Andrea Gillum
Melbourne Cricket Ground, Saturday, March 14, 2009  

The power and the passion

It was getting dark, my black pants were stuck to my legs with sweat and my shins were stiff from standing on concrete for so many hours.

‘Hey, maybe you wanna head for the loos soon.’ That was my bladder whispering to me. I ignored it as best I could. Beside me my friend, Geraldine, was gently swaying. We looked at each other for a moment and smiled.

A whine of electric guitar started up, a harmonica moaned in time to the drum beat. It was loud, incessant. My legs bounced to the rhythm, my body rocked. I raised my hands and shouted out the words to Blue Sky Mine, while around me 80,000 people all did the same.

A tall skinny man was leaping about on stage. I was so far back on the second level of the MCG that he was only a speck to me, but the big screens illuminated his movements. Bald head shining, limbs all angular contractions, it was crazy dancing, infectious, as was the rhythm. There was no way not to move to it.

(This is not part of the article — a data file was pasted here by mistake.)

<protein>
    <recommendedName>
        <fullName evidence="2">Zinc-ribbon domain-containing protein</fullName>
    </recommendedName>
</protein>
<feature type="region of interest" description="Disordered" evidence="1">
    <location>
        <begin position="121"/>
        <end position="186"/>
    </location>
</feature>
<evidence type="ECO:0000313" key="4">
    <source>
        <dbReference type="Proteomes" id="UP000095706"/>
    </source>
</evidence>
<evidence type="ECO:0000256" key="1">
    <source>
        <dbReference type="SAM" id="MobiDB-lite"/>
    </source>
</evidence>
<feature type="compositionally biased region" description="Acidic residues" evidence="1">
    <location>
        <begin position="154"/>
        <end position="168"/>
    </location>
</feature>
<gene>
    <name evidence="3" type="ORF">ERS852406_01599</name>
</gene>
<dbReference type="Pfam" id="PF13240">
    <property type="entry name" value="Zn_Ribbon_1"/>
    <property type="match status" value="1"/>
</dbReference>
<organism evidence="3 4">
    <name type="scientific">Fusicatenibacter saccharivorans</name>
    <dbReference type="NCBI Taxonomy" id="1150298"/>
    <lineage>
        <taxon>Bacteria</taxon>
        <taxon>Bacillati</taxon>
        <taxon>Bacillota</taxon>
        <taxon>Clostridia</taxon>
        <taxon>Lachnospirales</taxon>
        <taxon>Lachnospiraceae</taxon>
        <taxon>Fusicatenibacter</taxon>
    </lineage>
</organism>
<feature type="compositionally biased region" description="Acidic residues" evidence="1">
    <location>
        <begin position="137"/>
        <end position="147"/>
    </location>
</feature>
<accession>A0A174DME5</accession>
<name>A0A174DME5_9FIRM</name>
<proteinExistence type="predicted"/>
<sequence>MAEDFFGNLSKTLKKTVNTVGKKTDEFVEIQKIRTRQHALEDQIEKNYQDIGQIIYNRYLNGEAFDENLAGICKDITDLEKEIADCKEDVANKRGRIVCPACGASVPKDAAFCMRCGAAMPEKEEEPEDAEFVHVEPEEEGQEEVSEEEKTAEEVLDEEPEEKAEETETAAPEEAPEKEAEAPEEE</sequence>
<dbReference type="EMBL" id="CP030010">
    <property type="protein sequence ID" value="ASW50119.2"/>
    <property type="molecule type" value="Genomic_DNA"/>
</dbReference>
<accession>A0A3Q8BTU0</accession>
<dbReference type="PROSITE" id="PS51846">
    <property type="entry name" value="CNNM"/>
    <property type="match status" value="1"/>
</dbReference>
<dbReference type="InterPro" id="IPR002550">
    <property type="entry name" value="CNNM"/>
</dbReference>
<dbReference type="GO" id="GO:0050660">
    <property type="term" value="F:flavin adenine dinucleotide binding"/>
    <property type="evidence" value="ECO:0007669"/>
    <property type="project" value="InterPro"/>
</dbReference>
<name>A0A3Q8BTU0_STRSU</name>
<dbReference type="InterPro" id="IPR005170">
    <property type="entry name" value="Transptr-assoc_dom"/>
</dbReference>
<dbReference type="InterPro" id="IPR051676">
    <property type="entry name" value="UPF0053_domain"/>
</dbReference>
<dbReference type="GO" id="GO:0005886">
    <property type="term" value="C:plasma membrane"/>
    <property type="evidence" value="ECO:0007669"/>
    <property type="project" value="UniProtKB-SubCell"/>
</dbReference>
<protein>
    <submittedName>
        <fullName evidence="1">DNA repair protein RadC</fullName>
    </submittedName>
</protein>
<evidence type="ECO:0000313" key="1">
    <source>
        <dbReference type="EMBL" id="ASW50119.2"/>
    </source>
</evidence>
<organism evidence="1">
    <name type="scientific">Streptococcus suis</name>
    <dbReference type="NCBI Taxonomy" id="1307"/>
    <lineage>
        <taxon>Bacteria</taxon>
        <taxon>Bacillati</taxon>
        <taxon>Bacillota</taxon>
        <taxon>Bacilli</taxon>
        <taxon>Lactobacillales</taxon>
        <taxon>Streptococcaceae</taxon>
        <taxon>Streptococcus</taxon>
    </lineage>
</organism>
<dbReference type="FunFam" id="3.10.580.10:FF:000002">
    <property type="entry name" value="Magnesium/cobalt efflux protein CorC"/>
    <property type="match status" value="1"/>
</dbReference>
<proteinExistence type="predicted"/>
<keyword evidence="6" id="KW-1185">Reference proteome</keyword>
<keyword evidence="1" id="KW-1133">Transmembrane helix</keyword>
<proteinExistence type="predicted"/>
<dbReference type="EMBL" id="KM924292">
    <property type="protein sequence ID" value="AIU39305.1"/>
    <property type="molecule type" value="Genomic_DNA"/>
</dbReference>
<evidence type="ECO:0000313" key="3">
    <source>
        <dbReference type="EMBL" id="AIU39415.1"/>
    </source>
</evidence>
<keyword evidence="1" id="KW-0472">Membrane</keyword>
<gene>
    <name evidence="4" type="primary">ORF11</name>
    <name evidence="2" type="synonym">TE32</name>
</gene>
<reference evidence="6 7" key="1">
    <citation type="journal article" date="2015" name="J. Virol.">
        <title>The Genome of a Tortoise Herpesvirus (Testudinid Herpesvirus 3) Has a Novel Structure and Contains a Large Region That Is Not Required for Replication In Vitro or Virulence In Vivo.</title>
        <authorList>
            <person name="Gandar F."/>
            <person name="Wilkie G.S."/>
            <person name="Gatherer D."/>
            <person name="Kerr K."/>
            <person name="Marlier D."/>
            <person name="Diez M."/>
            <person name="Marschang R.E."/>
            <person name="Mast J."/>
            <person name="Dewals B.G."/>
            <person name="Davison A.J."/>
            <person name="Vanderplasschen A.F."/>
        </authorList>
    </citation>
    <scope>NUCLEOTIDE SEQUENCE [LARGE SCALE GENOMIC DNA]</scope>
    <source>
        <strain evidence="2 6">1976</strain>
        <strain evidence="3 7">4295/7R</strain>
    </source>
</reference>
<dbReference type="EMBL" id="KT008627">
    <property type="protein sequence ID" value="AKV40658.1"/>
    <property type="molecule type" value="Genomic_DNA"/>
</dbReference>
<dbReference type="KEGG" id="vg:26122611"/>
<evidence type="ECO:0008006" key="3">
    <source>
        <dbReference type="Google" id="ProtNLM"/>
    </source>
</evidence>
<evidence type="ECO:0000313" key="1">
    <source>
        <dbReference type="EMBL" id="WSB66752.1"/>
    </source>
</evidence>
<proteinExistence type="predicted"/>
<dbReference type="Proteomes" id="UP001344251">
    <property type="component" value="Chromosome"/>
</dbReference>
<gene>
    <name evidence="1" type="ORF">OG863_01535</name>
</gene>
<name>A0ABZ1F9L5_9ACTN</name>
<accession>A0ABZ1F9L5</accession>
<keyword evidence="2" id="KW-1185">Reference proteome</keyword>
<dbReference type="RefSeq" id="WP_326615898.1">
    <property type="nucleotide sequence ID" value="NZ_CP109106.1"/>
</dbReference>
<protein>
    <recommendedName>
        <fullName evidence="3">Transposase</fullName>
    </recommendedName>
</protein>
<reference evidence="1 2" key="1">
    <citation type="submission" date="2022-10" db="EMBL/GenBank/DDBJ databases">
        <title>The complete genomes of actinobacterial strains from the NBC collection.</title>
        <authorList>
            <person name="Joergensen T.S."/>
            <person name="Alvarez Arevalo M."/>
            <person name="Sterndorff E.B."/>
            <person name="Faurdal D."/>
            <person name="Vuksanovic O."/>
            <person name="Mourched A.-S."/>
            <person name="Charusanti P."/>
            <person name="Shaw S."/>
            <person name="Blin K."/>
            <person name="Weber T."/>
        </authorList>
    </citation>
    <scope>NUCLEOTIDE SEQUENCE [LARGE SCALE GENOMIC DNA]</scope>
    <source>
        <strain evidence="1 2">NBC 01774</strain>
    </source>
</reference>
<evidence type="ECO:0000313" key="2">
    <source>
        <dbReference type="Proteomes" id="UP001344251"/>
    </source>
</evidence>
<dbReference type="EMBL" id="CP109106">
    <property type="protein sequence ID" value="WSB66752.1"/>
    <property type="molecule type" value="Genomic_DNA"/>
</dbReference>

The power and the passion

At the time, Peter Garrett was a controversial figure as a minister in the Labor Government. But that night, as his unmistakable nasally voice pelted out those lyrics we all knew so well, it felt like he was back in his natural habitat. He was letting no one down.

“They won’t do Beds are Burning,” people said, “too political, and too soon after the fires.” But they played it all the same. I danced, the crowd danced, and we yelled out a song written for the dispossessed. Perhaps it was appropriate that night after all.

We were at Sound Relief, a benefit concert organised after the Black Saturday bushfires in February 2009. It was dark and cool that night at the MCG, rain was in the air, finally. The smell of smoke and the haze over the city had drifted away a few weeks before. But as a city, as a state, we were all still in shock. This was not a disaster on the television, or in the papers, it was right here and very real. Towns had been razed, homes and livelihoods lost and worse – 174 people killed.